Restored national treasure a bright spot for Afghans as they celebrate independence day holiday
Stars and Stripes August 21, 2020
KABUL, Afghanistan — A palace that was once bombed-out and pockmarked with bullet holes is now fully restored as Afghans mark 101 years of independence from Britain.
Long seen by many Afghans as a painful reminder of decades of war, Darul Aman Palace now stands as “a symbol of Afghans’ unity, resistance, independence and sacrifices,” historian Habibullah Rafi said Tuesday at an Independence Day celebration at the historic building, which sits on a hill on the western edge of Kabul.
Its name means “Abode of Peace,” but President Ashraf Ghani called it the “Palace of Abandoned Dreams” a few years before ordering its restoration in 2016.
The neoclassical palace’s shimmering copper roof and gleaming white walls have replaced the husk that was long a morbid attraction for visitors to Kabul. The refurbishment came after years of work, most of which was completed last summer.
The palace was considered the unfinished masterpiece of the reformist King Amanullah, who reigned early last century. Work began in the 1920s but stopped at the end of the same decade when Amanullah’s reign was cut short by a revolt of religious mullahs.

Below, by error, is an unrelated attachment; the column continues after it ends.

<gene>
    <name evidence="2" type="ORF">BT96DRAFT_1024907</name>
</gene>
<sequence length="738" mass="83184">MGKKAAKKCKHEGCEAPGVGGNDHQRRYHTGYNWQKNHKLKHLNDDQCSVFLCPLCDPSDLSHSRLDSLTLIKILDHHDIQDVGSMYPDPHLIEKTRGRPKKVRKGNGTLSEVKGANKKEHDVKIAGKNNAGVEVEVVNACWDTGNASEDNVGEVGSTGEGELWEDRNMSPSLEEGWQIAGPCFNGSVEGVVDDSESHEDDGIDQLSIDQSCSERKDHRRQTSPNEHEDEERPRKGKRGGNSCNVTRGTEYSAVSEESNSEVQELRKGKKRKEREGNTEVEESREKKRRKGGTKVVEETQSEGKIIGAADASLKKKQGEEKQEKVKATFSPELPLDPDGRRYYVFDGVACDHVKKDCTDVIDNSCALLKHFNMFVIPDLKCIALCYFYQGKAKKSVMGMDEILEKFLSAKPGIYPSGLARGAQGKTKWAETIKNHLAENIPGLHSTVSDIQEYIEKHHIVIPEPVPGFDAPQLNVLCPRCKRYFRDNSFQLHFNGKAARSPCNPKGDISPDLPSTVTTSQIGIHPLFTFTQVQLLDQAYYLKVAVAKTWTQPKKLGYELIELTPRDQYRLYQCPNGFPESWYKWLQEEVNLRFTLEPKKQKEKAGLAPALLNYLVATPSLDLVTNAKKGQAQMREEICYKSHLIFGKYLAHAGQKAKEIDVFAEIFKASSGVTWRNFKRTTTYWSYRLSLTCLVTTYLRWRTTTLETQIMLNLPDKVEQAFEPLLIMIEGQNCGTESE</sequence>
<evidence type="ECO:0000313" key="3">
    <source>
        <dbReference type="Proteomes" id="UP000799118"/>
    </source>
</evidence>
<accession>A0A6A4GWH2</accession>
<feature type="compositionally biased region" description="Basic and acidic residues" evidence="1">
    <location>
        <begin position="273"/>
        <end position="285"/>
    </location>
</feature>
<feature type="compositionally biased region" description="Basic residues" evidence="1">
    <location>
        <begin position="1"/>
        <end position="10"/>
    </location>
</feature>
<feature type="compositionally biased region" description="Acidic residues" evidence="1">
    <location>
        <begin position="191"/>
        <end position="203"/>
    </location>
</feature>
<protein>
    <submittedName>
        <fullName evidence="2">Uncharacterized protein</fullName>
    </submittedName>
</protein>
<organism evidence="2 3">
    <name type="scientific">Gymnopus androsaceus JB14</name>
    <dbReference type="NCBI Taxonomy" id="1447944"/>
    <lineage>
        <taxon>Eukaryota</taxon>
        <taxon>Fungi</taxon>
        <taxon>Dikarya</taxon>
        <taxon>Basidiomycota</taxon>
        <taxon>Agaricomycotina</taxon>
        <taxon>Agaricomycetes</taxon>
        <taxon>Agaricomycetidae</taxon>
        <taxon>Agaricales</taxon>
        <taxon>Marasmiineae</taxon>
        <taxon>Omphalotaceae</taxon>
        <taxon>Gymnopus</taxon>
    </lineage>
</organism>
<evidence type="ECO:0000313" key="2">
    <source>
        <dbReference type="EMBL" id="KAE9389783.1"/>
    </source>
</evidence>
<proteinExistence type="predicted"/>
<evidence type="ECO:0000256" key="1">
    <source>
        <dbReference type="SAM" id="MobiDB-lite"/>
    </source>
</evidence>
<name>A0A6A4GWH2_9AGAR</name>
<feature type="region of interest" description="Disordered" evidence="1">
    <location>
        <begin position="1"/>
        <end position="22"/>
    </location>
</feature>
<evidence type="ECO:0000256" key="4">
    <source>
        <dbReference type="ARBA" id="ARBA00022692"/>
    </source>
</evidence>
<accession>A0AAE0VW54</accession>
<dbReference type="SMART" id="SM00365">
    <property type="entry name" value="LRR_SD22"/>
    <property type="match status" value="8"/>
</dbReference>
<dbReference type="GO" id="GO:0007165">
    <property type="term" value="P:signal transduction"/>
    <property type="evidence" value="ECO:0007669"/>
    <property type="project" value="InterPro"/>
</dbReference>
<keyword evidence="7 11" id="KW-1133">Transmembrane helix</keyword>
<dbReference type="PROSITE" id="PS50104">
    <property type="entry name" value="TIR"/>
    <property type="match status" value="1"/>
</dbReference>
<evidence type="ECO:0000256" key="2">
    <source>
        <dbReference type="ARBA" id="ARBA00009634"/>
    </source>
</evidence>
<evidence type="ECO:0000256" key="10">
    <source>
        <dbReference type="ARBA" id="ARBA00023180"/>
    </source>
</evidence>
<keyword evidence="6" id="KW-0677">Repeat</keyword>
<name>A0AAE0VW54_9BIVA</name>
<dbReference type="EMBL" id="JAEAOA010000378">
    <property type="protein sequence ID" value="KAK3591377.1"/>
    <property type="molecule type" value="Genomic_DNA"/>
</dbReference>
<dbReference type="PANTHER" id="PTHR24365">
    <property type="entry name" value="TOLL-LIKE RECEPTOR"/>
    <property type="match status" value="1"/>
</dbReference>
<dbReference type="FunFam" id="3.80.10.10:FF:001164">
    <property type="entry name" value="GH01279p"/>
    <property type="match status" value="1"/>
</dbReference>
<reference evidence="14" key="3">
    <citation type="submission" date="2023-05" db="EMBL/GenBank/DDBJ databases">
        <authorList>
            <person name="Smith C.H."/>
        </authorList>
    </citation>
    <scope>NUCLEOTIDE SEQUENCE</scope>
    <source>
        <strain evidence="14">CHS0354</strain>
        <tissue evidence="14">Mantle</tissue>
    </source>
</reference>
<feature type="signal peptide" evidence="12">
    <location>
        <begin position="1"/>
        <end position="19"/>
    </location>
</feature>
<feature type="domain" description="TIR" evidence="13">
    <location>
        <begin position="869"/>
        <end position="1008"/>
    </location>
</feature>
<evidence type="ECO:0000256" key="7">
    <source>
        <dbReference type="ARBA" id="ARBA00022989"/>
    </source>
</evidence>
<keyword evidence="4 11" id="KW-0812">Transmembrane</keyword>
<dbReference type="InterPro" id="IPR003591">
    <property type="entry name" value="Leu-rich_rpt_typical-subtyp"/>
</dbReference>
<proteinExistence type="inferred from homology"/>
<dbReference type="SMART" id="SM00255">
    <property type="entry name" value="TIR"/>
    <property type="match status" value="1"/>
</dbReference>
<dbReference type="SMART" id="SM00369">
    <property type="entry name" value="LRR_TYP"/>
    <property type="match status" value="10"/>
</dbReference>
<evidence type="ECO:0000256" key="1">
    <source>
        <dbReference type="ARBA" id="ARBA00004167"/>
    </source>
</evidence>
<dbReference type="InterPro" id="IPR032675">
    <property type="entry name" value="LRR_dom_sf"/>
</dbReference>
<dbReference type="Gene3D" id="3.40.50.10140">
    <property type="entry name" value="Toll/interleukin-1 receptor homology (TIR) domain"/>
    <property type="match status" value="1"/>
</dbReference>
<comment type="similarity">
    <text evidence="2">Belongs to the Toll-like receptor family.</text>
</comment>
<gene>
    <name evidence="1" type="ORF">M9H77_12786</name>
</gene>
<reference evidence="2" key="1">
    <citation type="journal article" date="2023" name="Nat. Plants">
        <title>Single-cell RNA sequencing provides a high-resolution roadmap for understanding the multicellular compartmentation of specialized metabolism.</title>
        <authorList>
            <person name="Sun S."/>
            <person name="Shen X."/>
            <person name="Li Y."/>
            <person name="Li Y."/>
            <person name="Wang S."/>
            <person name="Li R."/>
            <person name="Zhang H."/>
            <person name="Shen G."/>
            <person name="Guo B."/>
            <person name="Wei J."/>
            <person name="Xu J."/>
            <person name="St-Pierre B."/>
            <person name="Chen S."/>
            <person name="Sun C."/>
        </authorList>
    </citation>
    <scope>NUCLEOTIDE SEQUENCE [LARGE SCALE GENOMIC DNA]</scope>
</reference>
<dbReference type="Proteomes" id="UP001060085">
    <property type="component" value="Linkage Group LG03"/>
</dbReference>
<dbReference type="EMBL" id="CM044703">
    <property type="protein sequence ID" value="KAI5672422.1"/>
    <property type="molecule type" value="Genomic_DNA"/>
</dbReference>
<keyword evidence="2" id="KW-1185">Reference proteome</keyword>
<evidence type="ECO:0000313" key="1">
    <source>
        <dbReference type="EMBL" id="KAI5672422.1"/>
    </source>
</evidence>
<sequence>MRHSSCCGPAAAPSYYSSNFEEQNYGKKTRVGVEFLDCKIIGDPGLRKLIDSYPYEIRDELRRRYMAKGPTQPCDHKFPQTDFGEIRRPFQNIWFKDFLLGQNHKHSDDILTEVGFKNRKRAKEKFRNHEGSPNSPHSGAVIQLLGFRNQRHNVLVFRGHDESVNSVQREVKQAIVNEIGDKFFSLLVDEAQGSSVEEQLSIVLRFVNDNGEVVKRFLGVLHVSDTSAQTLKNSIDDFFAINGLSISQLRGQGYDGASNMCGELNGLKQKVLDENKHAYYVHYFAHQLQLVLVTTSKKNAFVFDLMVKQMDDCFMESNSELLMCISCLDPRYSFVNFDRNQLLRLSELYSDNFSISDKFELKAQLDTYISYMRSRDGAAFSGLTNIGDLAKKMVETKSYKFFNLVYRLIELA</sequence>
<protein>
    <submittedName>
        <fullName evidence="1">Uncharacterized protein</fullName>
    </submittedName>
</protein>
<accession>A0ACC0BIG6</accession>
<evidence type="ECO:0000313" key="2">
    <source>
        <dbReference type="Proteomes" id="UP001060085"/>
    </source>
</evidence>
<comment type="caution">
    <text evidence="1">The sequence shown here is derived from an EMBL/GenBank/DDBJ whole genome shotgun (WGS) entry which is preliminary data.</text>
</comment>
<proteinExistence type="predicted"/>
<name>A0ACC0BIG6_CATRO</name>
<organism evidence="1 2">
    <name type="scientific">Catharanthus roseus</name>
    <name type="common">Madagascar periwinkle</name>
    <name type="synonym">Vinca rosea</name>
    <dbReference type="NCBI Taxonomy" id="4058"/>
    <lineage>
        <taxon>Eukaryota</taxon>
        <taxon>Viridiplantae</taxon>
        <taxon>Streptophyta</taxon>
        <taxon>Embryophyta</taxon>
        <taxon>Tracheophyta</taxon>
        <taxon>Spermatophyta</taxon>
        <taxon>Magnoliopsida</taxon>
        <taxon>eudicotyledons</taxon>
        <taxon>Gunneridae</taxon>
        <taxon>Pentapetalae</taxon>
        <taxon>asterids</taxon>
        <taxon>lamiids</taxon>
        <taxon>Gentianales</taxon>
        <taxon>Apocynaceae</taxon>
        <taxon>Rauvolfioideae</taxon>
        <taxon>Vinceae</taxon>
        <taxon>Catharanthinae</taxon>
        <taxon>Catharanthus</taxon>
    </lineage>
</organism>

Originally intended to house the national parliament, the palace and its grounds have served during the past four decades of war as government offices and ministries. Much more recently, it was a temporary isolation facility for coronavirus patients.
It was gutted by fire, including in a 1979 blaze set by Soviet special operations troops. During the 1990s’ civil war, rival warlords shelled it. And in the battle to take Kabul from the Taliban in 2001, a U.S. bomb plunged through all three floors of the 107-foot-tall structure, carving a crater in its center.
In a 2012 essay, Ghani and his daughter, Mariam, called for King Amanullah’s vision for the site to finally be realized.
“Until the unfinished project is finished, Amanullah’s ghost will linger, haunting another century with what might have been,” they wrote.
A campaign launched that year raised enough funds to begin refurbishing the site. The work, which followed the original architectural plans and used stone from the same quarry as in the 1920s, was largely completed in time for last year’s centennial celebration of the country’s independence. The New York Times and Afghanistan’s Tolo News have estimated the cost of the renovations at between $16 million and $20 million.
This week, hundreds of revelers watched performances in the courtyard of the palace on Independence Day as children played in the marble-floored halls.
For Rafi, being in the palace on a day of national pride held special meaning.
“Your joy is doubled when celebrating Independence Day at Darul Aman,” he said.
Zubair Babakarkhail contributed to this report.